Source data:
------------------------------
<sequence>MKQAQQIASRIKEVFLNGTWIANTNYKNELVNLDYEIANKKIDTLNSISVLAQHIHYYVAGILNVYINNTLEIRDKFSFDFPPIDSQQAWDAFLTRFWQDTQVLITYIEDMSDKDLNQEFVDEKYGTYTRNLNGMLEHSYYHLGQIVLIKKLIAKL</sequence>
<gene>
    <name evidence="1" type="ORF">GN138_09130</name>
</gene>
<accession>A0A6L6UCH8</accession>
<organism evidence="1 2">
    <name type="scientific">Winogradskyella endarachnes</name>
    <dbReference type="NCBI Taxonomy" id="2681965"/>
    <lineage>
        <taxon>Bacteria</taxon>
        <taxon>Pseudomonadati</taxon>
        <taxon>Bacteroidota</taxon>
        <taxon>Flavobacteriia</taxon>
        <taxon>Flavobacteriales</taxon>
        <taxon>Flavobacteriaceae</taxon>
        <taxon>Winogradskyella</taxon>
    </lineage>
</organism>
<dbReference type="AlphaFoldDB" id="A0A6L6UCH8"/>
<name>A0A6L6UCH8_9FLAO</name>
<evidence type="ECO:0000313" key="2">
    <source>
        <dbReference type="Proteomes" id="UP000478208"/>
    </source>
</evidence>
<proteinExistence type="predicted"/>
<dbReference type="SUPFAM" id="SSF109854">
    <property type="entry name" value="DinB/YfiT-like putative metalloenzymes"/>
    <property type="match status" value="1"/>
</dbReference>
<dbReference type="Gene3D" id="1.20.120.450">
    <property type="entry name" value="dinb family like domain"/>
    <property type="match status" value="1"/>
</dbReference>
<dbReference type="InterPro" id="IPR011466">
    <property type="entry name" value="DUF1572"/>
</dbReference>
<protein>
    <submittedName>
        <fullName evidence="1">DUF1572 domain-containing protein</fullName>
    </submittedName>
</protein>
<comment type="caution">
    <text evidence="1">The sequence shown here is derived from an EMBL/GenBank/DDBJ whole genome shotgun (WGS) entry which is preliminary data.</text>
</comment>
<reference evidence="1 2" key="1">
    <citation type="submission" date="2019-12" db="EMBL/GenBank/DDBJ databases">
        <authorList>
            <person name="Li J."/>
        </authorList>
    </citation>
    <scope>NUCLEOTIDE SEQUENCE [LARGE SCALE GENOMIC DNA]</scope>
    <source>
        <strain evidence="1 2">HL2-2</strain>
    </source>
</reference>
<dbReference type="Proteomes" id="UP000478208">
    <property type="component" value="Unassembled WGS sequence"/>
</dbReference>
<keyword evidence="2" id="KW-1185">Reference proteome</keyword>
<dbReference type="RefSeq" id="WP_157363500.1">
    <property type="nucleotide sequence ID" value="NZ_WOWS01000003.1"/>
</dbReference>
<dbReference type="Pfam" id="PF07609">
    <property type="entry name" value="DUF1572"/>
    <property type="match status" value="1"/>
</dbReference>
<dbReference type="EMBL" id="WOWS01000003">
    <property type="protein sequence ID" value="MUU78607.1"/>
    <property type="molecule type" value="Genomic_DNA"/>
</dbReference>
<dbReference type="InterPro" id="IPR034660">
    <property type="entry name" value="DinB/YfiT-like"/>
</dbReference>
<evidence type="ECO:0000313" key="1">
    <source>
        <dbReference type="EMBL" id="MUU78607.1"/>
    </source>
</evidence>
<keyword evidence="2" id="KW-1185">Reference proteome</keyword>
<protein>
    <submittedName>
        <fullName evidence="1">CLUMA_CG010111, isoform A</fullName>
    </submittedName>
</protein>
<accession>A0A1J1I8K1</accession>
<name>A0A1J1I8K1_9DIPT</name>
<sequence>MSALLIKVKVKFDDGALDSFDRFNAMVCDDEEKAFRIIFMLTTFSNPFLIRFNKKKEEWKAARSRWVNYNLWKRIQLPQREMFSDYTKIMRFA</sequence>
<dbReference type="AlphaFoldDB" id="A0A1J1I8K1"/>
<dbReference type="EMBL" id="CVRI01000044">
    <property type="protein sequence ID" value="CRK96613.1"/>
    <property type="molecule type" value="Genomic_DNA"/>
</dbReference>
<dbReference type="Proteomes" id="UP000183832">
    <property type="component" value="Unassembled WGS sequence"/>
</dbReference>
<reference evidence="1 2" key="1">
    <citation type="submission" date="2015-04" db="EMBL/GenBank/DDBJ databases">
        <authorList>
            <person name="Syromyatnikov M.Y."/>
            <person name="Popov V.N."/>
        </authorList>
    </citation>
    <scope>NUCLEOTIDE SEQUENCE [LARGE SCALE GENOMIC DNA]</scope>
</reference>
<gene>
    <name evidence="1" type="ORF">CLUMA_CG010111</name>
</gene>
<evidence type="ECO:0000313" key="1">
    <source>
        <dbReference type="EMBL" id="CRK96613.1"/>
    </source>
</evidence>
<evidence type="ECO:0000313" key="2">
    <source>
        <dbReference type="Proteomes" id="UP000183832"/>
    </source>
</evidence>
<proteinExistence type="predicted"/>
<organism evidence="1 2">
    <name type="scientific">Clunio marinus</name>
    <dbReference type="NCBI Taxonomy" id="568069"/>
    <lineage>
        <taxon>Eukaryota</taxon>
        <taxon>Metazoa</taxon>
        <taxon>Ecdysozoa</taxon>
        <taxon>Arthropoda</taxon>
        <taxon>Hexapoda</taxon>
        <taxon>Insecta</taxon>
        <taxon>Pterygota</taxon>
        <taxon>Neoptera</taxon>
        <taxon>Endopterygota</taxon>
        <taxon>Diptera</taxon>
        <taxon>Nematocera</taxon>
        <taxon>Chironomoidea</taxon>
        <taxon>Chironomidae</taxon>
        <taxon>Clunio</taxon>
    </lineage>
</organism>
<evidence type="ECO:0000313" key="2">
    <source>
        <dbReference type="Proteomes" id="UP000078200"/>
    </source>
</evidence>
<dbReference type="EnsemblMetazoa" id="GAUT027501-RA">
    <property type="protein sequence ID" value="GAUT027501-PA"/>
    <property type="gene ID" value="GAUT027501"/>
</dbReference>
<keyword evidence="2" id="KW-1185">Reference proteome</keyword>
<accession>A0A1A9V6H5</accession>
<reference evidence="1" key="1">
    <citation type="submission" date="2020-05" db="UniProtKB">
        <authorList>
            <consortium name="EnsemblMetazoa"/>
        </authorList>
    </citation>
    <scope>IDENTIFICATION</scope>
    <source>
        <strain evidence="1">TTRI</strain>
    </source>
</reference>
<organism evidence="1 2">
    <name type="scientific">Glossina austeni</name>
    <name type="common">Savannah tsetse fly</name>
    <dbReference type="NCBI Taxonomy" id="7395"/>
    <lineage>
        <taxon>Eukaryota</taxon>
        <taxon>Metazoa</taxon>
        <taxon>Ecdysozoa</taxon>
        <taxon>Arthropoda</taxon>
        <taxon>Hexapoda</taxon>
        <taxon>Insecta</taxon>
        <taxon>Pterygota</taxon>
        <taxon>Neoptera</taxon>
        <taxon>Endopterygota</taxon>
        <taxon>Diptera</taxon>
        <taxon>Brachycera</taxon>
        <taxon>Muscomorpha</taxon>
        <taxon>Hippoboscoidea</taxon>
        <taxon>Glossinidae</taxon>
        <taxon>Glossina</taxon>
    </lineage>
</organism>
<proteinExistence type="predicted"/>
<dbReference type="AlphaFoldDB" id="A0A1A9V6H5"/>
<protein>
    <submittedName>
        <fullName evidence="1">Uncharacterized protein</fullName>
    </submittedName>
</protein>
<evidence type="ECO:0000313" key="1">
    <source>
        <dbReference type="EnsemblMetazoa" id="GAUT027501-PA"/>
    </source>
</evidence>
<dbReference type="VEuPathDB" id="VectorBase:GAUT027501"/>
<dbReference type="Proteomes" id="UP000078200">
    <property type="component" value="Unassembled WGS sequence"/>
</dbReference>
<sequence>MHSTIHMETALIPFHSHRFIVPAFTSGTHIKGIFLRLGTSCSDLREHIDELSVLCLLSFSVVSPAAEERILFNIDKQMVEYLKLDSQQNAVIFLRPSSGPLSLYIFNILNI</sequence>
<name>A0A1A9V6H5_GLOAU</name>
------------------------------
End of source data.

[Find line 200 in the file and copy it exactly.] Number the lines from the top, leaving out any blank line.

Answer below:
<sequence>MHSTIHMETALIPFHSHRFIVPAFTSGTHIKGIFLRLGTSCSDLREHIDELSVLCLLSFSVVSPAAEERILFNIDKQMVEYLKLDSQQNAVIFLRPSSGPLSLYIFNILNI</sequence>